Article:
By Patricia Albano, SRC Intern
Metabolic rate and prey acquisition behavior can be revealing factors in studies examining physiological adaptations to unpredictable environments. Specifically, otariids (sea lions and fur seals) display an energetically expensive lifestyle due to their high costs of thermoregulation which can provide challenges in equatorial regions such as the Galapagos where resources are limited and unpredictable. In this study (conducted by Stella Villegas-Amtmann et. al, 2016), the effect of the Galapagos islands’ low productivity on the Galapagos sea lion (GSL) (Image 1) is explored. To determine how sea lions maintain their energetically expensive lifestyle in limiting environments, researchers measured the field metabolic rate (FMR) and the foraging behavior of lactating female sea lions rearing pups and yearlings. Because lactation is the most energetically costly time in a female mammal’s life history (Hammond and Diamond, 1997; Williams et. al, 2007), the researchers hypothesized that GSL would exhibit a lower FMR in relation to other species as a response to decreased resource availability (Trillmich and Kooyman, 2001), but lactating GSLs rearing yearling pups would display greater FMRs and foraging efforts than those rearing younger pups (~1 year old). This hypothesis was drawn based on literature that suggests that there is a positive relationship between female energy expenditure and pup mass/age before the weaning period at ~3 years of age (Jeglinski et al., 2012; Trillmich, 1986a).
This research was carried out at San Cristobal Island during October and November of 2009. 10 lactating female GSLs and their pups/yearlings were caught using hoop nets. Of the 10 pups, 6 were suckling young pups (~ 1 month old) and the other 4 were suckling yearlings. To analyze prey acquisition behavior, the animals were fitted with GPS tags, time-depth recorders, and radio transmitters. For each sea lion, the researchers calculated % shallow dives (100m depth), mean depths for shallow and deep dives, dive duration, bottom time, maximum distance traveled from the rookery, and time spent diving. Results show that GSLs with yearlings dove further, deeper, and longer than GSLs with younger pups (Table 1). The field metabolic rate measurement of the seals exhibited the same relationship: females with yearlings had a higher FMR than those with young pups. These results confirm the researchers’ hypothesis that GSLs with yearling pups would have a more energetically costly lifestyle than females with younger pups.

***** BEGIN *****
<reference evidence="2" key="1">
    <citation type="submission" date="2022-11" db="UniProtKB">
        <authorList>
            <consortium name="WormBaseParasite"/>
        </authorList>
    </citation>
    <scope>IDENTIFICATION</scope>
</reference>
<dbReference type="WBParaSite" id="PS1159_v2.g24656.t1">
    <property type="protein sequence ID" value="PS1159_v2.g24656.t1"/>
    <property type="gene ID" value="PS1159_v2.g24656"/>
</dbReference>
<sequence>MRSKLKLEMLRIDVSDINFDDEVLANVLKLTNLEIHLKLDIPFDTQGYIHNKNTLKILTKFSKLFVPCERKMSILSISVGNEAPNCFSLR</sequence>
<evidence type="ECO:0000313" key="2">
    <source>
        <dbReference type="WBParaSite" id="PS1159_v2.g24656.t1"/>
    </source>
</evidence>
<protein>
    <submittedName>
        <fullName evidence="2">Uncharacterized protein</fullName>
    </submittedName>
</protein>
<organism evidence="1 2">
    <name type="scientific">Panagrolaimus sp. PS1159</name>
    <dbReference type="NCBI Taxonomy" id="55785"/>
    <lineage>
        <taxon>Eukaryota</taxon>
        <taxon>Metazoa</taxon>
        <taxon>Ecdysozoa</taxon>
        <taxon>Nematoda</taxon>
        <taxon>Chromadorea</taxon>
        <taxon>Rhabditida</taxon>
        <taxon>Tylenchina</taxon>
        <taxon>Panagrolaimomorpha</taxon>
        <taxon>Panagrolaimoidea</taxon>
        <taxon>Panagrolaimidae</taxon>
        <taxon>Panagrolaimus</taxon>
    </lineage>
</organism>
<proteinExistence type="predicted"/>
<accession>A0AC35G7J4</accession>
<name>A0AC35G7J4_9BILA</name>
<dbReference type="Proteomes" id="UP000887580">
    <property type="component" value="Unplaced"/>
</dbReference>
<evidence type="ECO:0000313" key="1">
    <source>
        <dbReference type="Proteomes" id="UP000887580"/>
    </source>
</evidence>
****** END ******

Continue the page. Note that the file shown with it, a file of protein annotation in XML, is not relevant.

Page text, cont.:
This study shows a remarkable ability of sea lions to reduce their metabolic needs to adapt to the low productivity ecosystem of the Galapagos islands. However, while this species shows an impressive plasticity in responding to environmental changes, in comparison to other higher latitude ostariids, endangered GSLs live in an environment that requires them to exert a significantly greater amount of effort in order to maintain their and their offspring’s metabolism. If warming trends in equatorial waters continue and productivity in the Galapagos proceeds to decrease (Bopp et al., 2013), GSLs already functioning at their lower physiological limit may not be able to adapt further.
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Trillmich, F., Kooyman, G.L., 2001. Field metabolic rate of lactating female Galapagos fur seals (Arctocephalus galapagoenis): the influence of offspring age and environment. Comp. Biochem. Phys. A 129 (4), 741–749.
Trillmich, F., 1986a. Attendance behavior of Galapagos sea lions. In: Gentry, R.L., Kooyman, G.L. (Eds.), Fur Seals: Maternal Strategies on Land and at Sea. Princeton University Press, Princeton, New Jersey, pp. 196–208.
Villegas-Amtmann, S., et al., Adapted to change: Low energy requirements in a low and unpredictable productivity environment, the case of the Galapagos sea lion. Deep-Sea Res. II (2016), http://dx.doi.org/10.2016/j.dsr2.2016.05.015
Williams, T.M., Rutishauser, M., Long, B., Fink, T., Gafney, J., Mostman-Liwanag, H., Casper, D., 2007. Seasonal variability in otariid energetics: implications for the effects of predators on localized prey resources. Physiol. Biochem. Zool. 80 (4), 433–443.